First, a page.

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Envoys from Seoul, Washington, Tokyo agree to step up pressure on Pyongyang

Envoys from Seoul, Washington, Tokyo agree to step up pressure on Pyongyang

Posted May. 28, 2015 07:27,   


South Korea, the United States and Japan have agreed Wednesday to step up pressure and sanctions on North Korea following Pyongyang`s repeated provocations without responding to an offer by the three countries, China and Russia to hold dialogue. In particular, the three allies reportedly intend to put the North`s human rights issue at the forefront of their pressure on Pyongyang. Also drawing attention is whether China, the chair country of the six-party talks on denuclearizing the North, will cooperate.

Top nuclear envoys of the South, the U.S. and Japan met in Seoul on Wednesday, concurring on such an approach. "In order to deal with it, we had concrete talks on ways to make sanctions more effective by putting stronger pressure on the North and deter provocations," Hwang Joon-kook, Seoul`s senior diplomat in charge of North Korea affairs, told reporters after the meeting.

Sung Kim, Hwang`s U.S. counterpart, also said that the three envoys agreed on the importance of cooperating with the international community in order to correct the dire human rights situation in the North. Hwang noted that chief nuclear envoys from the five countries would deal with the North`s human rights issue. During his recent visit to Seoul, U.S. Secretary of State John Kerry also stressed the need to improve the human rights situation in North Korea.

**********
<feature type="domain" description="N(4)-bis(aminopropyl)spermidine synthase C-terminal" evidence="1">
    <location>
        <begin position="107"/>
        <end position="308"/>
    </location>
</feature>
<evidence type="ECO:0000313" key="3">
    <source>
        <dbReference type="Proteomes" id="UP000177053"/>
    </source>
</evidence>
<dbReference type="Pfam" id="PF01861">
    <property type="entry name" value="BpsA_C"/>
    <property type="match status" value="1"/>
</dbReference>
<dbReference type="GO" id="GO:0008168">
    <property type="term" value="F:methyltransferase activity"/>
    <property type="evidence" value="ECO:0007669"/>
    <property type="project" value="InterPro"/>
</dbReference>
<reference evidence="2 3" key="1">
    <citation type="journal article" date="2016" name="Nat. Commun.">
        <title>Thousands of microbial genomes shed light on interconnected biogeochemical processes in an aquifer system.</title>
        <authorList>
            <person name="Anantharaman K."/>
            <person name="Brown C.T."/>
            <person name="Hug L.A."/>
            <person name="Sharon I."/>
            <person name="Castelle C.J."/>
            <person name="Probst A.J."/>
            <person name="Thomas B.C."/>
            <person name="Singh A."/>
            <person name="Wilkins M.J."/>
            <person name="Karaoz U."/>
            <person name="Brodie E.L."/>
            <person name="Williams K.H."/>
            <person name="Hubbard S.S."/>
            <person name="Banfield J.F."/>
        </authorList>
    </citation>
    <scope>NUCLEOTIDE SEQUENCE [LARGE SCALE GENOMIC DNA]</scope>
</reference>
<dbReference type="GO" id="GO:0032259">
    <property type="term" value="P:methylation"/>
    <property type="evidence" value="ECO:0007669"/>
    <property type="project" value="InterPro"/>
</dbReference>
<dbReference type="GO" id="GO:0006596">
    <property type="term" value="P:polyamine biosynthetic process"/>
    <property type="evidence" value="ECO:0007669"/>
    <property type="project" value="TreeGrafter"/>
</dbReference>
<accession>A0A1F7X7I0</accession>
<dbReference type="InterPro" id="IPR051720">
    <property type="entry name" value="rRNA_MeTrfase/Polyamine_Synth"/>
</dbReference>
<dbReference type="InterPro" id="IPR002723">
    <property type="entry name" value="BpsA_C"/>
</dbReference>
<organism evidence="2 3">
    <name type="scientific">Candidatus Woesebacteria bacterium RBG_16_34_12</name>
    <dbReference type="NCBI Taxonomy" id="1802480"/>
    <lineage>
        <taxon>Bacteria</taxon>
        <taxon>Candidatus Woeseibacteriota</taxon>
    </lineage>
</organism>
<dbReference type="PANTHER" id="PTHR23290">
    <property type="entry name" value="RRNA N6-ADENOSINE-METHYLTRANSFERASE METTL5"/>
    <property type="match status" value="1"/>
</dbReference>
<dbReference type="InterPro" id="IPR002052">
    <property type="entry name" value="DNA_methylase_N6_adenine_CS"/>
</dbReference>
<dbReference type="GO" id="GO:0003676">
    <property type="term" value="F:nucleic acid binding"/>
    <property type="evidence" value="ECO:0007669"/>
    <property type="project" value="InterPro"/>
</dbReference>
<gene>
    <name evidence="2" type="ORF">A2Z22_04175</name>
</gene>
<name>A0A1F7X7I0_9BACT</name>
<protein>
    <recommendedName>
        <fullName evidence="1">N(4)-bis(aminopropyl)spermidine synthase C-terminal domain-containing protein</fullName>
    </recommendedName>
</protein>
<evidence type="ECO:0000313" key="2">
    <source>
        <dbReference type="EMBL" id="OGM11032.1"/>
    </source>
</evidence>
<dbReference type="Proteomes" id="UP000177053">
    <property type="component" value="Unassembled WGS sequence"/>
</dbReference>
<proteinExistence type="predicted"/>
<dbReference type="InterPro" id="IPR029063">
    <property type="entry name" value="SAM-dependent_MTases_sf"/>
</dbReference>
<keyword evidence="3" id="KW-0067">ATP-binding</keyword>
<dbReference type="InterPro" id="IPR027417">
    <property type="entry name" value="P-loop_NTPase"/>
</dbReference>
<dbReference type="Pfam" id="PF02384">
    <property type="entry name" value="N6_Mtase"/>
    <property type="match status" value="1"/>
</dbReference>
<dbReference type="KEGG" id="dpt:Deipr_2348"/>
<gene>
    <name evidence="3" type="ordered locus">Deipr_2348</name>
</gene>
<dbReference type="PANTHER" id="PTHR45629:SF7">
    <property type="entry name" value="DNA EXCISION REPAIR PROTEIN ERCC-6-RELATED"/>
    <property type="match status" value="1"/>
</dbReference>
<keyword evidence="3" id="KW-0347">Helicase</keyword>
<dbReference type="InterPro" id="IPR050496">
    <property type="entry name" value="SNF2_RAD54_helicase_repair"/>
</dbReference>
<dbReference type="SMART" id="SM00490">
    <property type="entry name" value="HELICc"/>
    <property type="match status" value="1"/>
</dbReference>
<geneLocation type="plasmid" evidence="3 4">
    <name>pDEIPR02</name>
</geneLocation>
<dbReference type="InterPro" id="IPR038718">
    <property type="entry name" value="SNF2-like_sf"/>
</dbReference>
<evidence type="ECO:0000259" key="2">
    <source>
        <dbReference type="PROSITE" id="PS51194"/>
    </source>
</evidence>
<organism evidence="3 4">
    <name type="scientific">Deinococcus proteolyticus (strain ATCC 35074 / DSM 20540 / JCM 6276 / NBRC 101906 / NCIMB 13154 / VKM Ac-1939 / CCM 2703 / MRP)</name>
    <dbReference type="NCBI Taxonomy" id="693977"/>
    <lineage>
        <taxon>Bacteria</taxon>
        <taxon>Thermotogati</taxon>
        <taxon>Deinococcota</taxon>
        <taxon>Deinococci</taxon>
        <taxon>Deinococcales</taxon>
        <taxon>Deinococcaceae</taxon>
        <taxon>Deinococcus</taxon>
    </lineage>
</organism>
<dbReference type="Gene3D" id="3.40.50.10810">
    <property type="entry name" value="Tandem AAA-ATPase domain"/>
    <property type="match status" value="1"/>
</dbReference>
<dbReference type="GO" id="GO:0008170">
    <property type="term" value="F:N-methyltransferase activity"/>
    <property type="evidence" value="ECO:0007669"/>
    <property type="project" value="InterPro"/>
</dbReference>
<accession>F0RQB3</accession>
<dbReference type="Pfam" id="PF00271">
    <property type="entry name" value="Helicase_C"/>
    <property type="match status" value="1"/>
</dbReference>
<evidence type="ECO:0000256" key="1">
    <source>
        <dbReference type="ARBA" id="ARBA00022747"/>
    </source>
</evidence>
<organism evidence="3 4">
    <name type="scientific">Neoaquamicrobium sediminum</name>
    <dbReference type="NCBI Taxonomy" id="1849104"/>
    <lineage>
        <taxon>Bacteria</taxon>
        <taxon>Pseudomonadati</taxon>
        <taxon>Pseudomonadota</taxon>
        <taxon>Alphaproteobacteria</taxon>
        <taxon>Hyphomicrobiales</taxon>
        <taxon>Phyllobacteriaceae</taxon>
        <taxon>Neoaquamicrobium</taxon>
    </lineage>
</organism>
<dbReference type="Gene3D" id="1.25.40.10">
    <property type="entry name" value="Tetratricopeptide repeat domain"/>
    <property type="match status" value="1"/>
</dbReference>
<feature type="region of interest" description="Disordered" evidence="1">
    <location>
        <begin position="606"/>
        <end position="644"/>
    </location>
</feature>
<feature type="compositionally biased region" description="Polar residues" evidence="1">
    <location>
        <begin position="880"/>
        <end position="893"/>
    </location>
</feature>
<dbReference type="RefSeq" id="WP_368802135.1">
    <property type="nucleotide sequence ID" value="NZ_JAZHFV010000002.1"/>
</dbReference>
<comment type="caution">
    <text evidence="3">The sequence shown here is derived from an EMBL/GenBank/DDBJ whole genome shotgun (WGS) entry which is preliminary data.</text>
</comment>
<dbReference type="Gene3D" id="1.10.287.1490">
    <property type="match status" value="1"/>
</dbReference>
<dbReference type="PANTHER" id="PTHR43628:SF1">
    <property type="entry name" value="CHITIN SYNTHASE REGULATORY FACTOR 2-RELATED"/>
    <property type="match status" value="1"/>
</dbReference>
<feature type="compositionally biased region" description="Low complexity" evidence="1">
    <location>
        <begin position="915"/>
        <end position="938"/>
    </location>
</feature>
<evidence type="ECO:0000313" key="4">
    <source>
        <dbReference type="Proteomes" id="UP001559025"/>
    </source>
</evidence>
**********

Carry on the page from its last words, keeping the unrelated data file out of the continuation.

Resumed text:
Consequently, there will likely be brisk international discussions of North Korea`s human rights issue at the U.N. level. Last year, the U.N. Security Council agreed that the issue could be put on its agenda any time and pave ways for taking it to the International Criminal Court.

The U.S. envoy said that the North had left them with no other choice but to strengthen pressure on the Pyongyang by rejecting all sincere diplomatic efforts.

However, China, which also has poor human rights conditions, remains lukewarm toward escalating pressure on the North.

Beijing is also uncomfortable about its consultations with Seoul, Washington and Tokyo being seen as containment of Pyongyang. It is why Wu Dawei, China`s top nuclear negotiator, plans to meet with his counterparts from Seoul, Washington and Tokyo, separately. Although both Hwang and Sung visit China on Thursday, Beijing has rejected a three-way meeting. Wu`s Japanese counterpart, Junichi Ihara, visited China before he came to Seoul.

Asked whether Beijing agrees to additional pressure on Pyongyang, Hwang said that China shares the perception and position with South Korea and the U.S. that the North`s nuclear development is intolerable.